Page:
Dog Feeding - do we have a choice?
We sure do! Dog feeding is an area of dog care that we can very easily take control of ourselves.
Now, I'm not a nutritionist, but it seems to me that inappropriate dog feeding is at the root of a lot of ills that befall dogs these days - injuries, poor skin and coat, and low immune system for a start.
We all want the best for our dogs and would like to give them what they want, but as any mother of a two-year-old will tell you, what they want is not necessarily what they should have!
Let's face it - none of us needs chocolate, though we do like it. (But in the case of dog feeding, chocolate can be positively harmful. Their bodies can't cope with some of the ingredients.)
Most of us know that a good diet is important for anyone's health. We've only to look around us at people with poor skins, weight problems and so on.
You are what you eat
This goes for Fido too. As you can see from Natural Health, I'm a firm believer in a natural diet for my dogs. Were dogs designed to operate a tin-opener? Do they eat quantities of wheat or grain in their natural state? No. But what they do eat quantities of is meat, guts and bone - fresh and, of course, raw.
Picture those dogs, sitting round the camp fire, patiently waiting for their kill to cook ... Of course it needs to be raw. There are lots of benefits for teeth, and even for the dog's muscle tone, in this dog feeding method - gnawing and ripping at bones is hard physical work.
There are many vested interests - with huge advertising budgets - in the area of dog feeding who will try to convince you that dogs developed down the ages eating mush from cans, or grain-based, dried foods from bags.
It's easy to get confused, isn't it? I was delighted when I found Give your Dog a Bone, which tells you all you need to know - in a very readable form - about natural dog feeding for natural dog health. Ian Billingshurst, a Vet, goes into detail about the advantages and disadvantages of the competing diets, with great humour! There's also Raw Meaty Bones by another Vet, Tom Lonsdale.
If you choose to go down this route you need to study it first to be sure you're doing it right, or you could end up with a deficiency.
Many folk would rather feed a prepared food for convenience. It can certainly be easier to buy a bag of dog kibble and tip some into a bowl each day. You can research the subject and decide what's best for your dog.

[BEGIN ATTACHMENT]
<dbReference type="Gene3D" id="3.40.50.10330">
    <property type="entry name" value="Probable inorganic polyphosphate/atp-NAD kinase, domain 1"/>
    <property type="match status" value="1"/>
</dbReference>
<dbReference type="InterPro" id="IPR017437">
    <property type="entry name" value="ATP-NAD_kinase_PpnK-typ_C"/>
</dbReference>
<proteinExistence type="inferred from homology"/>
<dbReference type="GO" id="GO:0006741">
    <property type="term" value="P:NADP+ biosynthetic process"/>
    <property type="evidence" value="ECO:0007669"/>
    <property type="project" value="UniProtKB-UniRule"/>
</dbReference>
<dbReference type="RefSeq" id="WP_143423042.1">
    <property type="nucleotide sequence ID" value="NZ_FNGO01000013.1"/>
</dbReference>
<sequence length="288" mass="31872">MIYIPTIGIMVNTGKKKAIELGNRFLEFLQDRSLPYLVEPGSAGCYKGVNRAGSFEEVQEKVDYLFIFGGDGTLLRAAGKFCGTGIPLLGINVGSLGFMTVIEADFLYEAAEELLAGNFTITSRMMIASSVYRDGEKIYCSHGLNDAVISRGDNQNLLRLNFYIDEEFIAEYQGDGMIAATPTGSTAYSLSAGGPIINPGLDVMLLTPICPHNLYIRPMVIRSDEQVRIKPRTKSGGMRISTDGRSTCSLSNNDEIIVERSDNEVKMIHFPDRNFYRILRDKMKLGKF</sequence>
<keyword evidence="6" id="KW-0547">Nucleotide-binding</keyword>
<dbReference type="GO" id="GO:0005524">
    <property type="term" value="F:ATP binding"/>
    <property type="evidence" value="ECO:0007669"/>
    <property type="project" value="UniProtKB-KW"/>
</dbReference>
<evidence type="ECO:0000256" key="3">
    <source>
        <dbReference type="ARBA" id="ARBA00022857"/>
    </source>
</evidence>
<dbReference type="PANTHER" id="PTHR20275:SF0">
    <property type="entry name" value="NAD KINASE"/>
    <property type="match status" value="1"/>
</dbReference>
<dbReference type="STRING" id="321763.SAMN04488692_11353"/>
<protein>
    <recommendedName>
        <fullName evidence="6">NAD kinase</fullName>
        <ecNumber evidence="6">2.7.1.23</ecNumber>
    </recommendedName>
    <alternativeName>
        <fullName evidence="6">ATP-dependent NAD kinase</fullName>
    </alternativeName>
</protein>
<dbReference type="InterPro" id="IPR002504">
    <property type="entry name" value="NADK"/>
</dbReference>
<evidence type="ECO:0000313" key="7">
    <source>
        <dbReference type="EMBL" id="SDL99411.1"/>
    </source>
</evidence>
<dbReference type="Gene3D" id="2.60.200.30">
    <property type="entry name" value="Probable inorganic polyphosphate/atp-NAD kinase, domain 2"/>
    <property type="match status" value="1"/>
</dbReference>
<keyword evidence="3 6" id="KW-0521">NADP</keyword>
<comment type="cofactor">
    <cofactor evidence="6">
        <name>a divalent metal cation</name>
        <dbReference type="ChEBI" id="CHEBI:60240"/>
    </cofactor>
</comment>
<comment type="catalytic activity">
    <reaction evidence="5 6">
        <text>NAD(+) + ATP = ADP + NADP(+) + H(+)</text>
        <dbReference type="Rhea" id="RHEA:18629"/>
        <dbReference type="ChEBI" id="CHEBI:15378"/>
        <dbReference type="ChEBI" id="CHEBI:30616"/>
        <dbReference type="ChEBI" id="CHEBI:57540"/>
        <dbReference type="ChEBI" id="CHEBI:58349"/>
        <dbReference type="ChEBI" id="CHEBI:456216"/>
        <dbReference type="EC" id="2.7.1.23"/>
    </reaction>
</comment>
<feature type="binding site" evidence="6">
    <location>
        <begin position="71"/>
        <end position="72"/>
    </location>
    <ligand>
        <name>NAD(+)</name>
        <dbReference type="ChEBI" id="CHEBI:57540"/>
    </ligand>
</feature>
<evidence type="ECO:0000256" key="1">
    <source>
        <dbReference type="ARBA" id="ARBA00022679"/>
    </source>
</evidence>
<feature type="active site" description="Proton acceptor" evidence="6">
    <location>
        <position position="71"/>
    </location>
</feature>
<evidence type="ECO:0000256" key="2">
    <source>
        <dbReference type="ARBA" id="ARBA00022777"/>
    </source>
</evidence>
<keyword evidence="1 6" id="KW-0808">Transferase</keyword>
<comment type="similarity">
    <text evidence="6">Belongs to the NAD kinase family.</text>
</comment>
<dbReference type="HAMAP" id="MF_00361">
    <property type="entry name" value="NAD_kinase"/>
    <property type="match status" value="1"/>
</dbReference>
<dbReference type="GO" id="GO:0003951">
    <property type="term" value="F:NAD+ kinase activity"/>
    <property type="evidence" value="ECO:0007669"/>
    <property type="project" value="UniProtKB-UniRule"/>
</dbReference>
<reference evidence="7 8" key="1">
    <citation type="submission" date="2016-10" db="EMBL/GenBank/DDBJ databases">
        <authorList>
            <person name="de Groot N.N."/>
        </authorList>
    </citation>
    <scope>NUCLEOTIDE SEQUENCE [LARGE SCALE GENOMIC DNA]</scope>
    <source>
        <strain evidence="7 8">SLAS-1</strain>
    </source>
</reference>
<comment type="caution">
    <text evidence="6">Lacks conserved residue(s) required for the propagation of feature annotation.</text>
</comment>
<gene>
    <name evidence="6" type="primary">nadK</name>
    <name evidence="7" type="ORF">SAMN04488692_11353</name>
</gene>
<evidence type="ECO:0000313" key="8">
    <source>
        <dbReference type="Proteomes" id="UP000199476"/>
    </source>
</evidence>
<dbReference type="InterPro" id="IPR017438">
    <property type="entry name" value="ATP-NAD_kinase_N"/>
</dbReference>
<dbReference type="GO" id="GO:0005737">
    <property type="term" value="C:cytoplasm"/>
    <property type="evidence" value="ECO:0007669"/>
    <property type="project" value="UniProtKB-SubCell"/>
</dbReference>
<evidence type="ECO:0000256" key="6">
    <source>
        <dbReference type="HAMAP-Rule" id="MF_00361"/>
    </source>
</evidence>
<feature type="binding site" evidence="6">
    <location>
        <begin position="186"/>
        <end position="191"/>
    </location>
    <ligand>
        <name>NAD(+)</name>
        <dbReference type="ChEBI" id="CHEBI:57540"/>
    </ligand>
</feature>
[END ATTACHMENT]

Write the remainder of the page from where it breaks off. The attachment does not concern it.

What's in commercial foods anyway? Do some research on this and you'll be amazed and perhaps horrified. Let's just say the contents would sometimes not be passed as fit for human consumption. See this video. Should your dog be eating quantities of indigestible grains, notably wheat? Should he be consuming more E numbers than the average teenager? And even the major manufacturers - household names - have been caught out having to recall thousands of bags of food because of contamination of the ingredients.
So in the same way you wouldn't eat all your food made by the same manufacturer, change the brands you feed regularly. It's possible for your dog to suffer a deficiency or an overabundance in some area if he depends for all his nourishment on the same complete food all his life, however good the food.
It's not uncommon to find puppies of new dog-owners looking either too scrawny or too podgy. The owner protests that they are sticking carefully to the amount on the label for their breed of dog. But we all know people as thin as pins who seem to eat mountains of food, and also those who eat little yet stay rotund.
So treat the quantities suggested as just that - a suggestion, and develop a "stockman's eye". Feed for condition, and keep an eye on your growing pup as his needs will vary as he grows. As a rough guide, you want to be aware that there are ribs there when you feel his sides, but not cut yourself on them!
Many dog skin problems can be alleviated by simply changing the diet. It's worth trying a different feed, but of course you should check with your vet to be sure it's not some parasite or other.
Too much protein can be the problem, and the BARF (Bones and Raw Food) diet - as this method of dog feeding is called - naturally limits the protein. The diet is based on raw, meaty bones, fish and eggs, with fruit and vegetables in a form digestible by the dog, and as the bulk of the diet is bone, then the protein is automatically limited.
Dog joint problems also can respond to a simple change in dog feeding and diet. And even if your dog isn't afflicted by skin or joint problems, isn't it nice to think you're allowing him access to the sort of food his body craves? His shiny white teeth and sweet breath will tell you it's the right thing for him.
It's so easy to ensure your dog's health by giving him the food his ancestors lived on - even some of the time. It can also make the dog more laid back and curb possible aggression. And, of course, natural dog feeding is usually loads cheaper than buying commercially-prepared processed convenience foods.
If you're happy eating processed foods all the time, then you're probably happier feeding a complete bag food to your dog. But if you like to cook fresh foods for yourself, perhaps you should have a look at what you feed your dog.